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I am implementing a stochastic version of logistic equation in MATLAB. Keeping track of distribution of time it takes to for the population to reach 500 I experiment with various number of realisations to see how it affects the AVERAGE and the SPREAD of my distribution. Arbitrarily I chose to use 40 bins when plotting the histogram of distribution of time.

My question is: should the average time taken to reach 500 change if I increase the number of realisations? Why or why not? I suck at statistical analysis... It seems to me my average value is growing, but maybe it is nothing but some numerical error. Also my distribution seems to be skewed to the right (if compared to normal distribution), why is that? And should the spread of the distribution change if I increase realisations? It seems (maybe naively) that if you increase realisations you increase possibilities so the distribution should spread? But it seems wrong as, say, if you check the gender of a baby 1 or 1 000 000 times there is still 50% chance to find it is a girl.

Thanks, Aina.

Here is my code:

dt = 0.01;
K = 1000;
mu = 0.01;
stepNumber = 1000; % Total number of steps
M = 1000; % number of realisations: trie 10, 100, 1000 and 10000
t = linspace(0,stepNumber*dt,stepNumber);
x(:,1) = ones(M,1)*10; % initial condition
x(M,stepNumber) = 0; % define the size of the matrix
% exactSolution = 1000*exp(10*t)./(99+exp(10*t)); Time taken to reach K/2 is around 0.46
timeTaken(M) = 0;

for m = 1:M    
    for step = 1:stepNumber-1
        dW = randn*dt^(1/2);
        dx = (mu*K*x(m,step)-mu*x(m,step)^2)*dt + sqrt(mu*x(m,step)*(K+x(m,step)))*dW;  % E-M method for logistic equation
            x(m,step+1) = x(m,step) + dx;
        if or(x(m,step+1)<0,x(m,step)+1>K/2) % finish when population reached K/2
    timeTaken(m) = step*dt;

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up vote 1 down vote accepted

The setting is that one considers some independent realizations $(R_n)_{n\geqslant1}$ of the same theoretical quantity $r$. The average of the $n$ first realizations is $A_n$ and their spread is $S_n$, where $$ A_n=\frac1n\sum\limits_{k=1}^nR_k,\qquad S_n=\max\{R_k\mid1\leqslant k\leqslant n\}-\min\{R_k\mid1\leqslant k\leqslant n\}. $$ Here are some facts about the average.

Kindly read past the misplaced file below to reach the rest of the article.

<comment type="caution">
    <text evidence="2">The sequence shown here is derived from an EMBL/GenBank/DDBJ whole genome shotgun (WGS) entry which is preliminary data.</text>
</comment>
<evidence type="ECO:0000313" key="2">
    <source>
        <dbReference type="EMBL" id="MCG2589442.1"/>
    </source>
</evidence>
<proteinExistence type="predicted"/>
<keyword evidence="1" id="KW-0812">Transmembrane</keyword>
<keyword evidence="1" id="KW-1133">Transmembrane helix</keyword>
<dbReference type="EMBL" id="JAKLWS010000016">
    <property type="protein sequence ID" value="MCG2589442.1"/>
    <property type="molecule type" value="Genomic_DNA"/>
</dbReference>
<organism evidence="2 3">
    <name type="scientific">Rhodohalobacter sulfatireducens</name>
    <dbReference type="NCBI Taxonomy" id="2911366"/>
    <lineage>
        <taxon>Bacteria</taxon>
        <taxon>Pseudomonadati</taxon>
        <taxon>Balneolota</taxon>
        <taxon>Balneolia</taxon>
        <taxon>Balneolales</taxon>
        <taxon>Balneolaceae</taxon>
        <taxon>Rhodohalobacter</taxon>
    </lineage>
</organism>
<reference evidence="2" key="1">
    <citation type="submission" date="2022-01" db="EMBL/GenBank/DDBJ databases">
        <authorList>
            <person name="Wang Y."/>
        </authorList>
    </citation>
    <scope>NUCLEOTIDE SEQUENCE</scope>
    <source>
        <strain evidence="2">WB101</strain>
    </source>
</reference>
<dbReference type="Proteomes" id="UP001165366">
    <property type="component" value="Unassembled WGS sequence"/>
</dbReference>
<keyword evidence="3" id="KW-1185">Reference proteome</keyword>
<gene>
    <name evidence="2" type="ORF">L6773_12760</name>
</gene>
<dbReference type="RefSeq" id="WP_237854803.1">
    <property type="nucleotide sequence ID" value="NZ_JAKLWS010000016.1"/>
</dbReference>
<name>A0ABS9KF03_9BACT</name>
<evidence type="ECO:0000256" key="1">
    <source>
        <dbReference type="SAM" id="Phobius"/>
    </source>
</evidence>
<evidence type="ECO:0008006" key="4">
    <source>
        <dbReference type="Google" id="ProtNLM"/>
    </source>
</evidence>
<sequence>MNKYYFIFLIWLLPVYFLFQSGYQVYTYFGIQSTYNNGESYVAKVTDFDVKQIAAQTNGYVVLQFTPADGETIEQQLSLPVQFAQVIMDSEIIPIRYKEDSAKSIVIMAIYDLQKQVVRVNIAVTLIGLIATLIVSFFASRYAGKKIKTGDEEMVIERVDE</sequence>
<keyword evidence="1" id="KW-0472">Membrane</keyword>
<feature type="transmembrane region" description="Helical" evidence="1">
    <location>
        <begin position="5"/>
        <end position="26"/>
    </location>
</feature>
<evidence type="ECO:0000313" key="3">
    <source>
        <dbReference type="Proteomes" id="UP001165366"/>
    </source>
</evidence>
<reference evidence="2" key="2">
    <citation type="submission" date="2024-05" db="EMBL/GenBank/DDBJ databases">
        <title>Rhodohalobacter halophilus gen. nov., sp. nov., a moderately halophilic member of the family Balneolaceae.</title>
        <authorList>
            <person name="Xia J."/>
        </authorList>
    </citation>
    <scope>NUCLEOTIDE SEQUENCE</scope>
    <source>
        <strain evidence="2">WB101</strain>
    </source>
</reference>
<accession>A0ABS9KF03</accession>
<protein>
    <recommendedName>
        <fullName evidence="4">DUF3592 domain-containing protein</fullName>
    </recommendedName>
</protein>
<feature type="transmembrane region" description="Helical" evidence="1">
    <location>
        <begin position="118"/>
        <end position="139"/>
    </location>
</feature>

• For every given $n$, $A_n$ is a random variable with mean $\mathrm E(A_n)=r$. This means that if one repeats the experiment of measuring $A_n$ on independent samples of size $n$, and if the average of sample $k$ is $A_n^{(k)}$, then the average $\frac1i\sum\limits_{k=1}^iA^{(k)}_n$ converges to $r$ when $i\to\infty$.
  • The distribution of $A_n$ concentrates on $r$ when $n\to\infty$. This means for example that, for every fixed $\varepsilon\gt0$, $\mathrm P(|A_n-r|\geqslant\varepsilon)\to0$ when $n\to\infty$.
  • The departure of $A_n$ from $r$ is approximately normal, in the following sense. Let $B_n=\sqrt{n}(A_n-r)$, then $\mathrm P(B_n\leqslant x)\to\Phi(x)$ when $n\to\infty$, for every fixed $x$, where $\Phi$ denotes the standard normal CDF.

Hence the average values are not growing and nothing says their distributions should be skewed to the right or to the left in general (note that replacing each $R_n$ by $-R_n$ would yield another statistical sample, with a reversed skew). If yours are skewed to the right, this reflects a property of the common distribution of the random variables $R_n$ in your specific setting.

Here are some facts about the spread.

  • The sequence of spreads $(S_n)_n$ is nondecreasing, for example in the sense that $\mathrm P(S_{n+1}\geqslant x)\geqslant\mathrm P(S_{n}\geqslant x)$, for every $n$ and $x$.
  • When $n\to\infty$, $S_n\to s$ almost surely, where $s$ in $[0,+\infty]$ is the span of the (theoretical) common distribution of the random variables $R_n$.

Hence if the possible realizations are unbounded, $S_n\to+\infty$ while if the realizations are either $1$ (for male gender) or $2$ (for female gender), then $S_n\to2-1=1$.

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thanks so much for answering. So if I understand correctly, my average should not change when I increase # of realisations, right? Also with the spread do I understand correctly you are saying that the spread goes to infinity as the number of realisations grow? – Aina May 13 '12 at 11:23
Yes. $ $ $ $ $ $ – Did May 13 '12 at 12:02
thanks so much again for your time, I really appreciate it : ) – Aina May 13 '12 at 13:47

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